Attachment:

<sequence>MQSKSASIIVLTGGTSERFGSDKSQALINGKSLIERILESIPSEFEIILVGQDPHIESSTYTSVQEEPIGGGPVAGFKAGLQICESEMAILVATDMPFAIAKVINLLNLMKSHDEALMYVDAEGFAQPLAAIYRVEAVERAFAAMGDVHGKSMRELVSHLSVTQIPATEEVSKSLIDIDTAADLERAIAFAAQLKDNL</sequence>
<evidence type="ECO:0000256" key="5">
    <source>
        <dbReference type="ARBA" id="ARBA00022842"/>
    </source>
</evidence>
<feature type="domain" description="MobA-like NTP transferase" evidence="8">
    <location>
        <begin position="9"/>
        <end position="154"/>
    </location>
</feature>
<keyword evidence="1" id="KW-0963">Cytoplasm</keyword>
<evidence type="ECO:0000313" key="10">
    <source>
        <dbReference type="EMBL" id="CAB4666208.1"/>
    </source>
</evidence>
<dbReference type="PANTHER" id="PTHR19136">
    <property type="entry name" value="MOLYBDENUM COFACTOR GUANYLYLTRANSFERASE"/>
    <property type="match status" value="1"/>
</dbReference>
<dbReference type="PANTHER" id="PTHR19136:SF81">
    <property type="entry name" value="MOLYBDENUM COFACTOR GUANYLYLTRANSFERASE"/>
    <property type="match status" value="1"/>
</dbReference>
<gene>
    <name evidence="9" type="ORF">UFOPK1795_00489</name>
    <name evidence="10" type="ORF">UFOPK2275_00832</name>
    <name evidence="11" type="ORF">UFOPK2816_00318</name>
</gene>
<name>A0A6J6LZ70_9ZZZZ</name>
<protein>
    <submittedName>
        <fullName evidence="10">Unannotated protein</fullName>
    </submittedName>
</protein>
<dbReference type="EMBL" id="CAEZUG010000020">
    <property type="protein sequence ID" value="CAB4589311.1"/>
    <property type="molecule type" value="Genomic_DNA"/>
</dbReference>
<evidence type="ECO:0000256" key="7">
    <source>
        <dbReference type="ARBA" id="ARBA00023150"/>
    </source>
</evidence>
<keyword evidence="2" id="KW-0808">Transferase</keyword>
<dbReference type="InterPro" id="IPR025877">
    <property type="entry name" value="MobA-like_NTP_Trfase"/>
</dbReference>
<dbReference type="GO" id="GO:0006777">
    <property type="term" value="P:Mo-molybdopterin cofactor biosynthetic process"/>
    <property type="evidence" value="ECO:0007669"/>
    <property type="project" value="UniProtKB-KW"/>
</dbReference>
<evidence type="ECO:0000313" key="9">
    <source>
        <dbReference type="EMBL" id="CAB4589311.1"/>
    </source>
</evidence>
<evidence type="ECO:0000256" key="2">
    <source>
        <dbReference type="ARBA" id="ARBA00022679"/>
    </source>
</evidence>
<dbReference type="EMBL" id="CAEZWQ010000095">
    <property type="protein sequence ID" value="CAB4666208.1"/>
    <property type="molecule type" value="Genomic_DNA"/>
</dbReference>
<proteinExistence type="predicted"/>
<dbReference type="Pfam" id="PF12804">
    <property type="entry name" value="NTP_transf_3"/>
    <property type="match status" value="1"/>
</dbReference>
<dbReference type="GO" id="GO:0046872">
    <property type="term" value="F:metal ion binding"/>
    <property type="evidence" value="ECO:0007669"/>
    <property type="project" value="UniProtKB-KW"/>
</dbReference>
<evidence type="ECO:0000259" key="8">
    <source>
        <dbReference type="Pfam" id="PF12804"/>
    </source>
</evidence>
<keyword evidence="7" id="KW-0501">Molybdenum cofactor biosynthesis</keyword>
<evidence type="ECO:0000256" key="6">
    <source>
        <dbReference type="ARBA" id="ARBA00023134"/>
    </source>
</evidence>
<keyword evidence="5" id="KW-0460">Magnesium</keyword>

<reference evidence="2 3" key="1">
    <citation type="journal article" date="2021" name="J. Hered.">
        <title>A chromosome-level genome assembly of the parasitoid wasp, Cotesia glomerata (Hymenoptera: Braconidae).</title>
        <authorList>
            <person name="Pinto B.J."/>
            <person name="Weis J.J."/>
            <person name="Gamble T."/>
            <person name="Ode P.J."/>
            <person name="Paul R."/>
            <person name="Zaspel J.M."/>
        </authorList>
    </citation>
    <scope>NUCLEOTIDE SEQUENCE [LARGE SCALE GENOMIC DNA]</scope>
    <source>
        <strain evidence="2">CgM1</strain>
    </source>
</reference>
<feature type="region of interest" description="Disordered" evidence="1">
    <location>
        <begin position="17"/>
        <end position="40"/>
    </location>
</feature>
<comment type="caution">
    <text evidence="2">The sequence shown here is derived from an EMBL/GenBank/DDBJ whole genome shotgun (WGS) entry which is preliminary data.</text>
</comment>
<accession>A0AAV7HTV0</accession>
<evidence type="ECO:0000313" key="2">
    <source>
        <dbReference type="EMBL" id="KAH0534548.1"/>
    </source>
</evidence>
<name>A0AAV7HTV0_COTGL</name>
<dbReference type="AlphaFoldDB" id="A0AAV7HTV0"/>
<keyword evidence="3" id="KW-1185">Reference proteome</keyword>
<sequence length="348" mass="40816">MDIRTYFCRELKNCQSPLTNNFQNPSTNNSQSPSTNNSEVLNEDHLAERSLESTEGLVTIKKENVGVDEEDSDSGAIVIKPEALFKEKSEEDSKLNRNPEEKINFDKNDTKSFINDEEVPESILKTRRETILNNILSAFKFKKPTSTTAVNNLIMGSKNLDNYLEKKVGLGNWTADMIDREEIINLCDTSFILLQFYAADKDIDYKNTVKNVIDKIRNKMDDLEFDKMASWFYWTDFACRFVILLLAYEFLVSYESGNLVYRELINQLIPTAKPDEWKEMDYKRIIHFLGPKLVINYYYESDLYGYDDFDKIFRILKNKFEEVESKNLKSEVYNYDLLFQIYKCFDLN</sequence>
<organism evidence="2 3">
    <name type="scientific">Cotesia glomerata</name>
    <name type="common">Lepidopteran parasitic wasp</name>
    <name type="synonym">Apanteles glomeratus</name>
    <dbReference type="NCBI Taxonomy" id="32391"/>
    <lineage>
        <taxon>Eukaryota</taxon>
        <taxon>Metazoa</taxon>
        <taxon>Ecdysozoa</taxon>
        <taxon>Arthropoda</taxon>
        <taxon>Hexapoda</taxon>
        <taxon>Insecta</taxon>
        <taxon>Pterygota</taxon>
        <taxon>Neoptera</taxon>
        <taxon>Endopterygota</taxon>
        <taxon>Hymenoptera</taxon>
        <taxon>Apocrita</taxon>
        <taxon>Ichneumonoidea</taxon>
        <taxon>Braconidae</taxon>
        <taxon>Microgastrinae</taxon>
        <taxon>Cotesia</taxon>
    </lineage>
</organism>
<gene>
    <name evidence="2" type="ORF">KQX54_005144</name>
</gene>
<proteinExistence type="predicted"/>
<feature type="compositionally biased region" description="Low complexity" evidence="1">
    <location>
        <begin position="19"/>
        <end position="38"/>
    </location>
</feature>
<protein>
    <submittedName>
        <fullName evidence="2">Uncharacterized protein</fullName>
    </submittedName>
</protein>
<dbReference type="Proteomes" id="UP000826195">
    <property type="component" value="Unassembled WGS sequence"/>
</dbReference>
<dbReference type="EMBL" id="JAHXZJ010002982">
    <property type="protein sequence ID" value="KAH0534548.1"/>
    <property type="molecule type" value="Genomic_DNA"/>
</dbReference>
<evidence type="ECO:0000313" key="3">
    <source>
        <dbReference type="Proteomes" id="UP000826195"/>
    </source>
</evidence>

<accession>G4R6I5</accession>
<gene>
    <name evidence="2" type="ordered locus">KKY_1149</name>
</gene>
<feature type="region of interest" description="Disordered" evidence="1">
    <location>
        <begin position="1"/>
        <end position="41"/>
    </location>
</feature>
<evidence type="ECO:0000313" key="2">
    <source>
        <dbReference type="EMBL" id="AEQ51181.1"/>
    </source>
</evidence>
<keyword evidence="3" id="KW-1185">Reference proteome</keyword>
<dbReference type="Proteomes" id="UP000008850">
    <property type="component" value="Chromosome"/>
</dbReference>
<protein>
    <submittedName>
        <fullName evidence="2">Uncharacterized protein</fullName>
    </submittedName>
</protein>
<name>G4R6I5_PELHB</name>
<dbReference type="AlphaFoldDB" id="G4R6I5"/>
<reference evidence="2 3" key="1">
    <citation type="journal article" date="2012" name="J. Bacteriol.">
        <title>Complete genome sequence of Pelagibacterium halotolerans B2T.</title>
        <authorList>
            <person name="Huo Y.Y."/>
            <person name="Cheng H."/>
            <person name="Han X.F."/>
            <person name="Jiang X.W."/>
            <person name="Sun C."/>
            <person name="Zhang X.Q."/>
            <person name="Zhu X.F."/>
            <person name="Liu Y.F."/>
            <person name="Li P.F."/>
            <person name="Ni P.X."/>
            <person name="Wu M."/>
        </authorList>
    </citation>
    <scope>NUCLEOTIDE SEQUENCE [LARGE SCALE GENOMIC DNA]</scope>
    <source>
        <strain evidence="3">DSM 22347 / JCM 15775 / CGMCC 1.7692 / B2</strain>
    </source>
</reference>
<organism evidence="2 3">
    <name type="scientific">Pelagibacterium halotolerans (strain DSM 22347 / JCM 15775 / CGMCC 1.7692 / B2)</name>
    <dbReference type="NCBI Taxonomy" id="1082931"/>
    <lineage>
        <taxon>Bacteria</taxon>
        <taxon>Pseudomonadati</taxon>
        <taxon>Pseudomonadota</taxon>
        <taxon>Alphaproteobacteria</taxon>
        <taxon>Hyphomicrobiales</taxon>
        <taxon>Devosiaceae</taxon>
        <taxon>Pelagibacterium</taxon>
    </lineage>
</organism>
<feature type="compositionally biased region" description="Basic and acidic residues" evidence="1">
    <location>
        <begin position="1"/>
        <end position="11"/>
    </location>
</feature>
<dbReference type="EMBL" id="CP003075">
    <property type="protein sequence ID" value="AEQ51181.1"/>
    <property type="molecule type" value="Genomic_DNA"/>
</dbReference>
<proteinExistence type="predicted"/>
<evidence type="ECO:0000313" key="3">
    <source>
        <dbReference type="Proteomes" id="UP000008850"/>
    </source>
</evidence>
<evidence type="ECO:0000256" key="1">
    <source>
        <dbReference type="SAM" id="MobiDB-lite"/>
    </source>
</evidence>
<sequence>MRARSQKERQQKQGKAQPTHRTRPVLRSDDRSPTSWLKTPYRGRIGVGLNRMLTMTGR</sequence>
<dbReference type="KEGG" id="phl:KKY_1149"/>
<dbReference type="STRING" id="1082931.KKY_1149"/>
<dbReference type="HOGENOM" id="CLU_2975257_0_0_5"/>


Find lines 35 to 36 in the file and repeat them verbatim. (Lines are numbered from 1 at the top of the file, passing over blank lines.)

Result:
        <fullName evidence="10">Unannotated protein</fullName>
    </submittedName>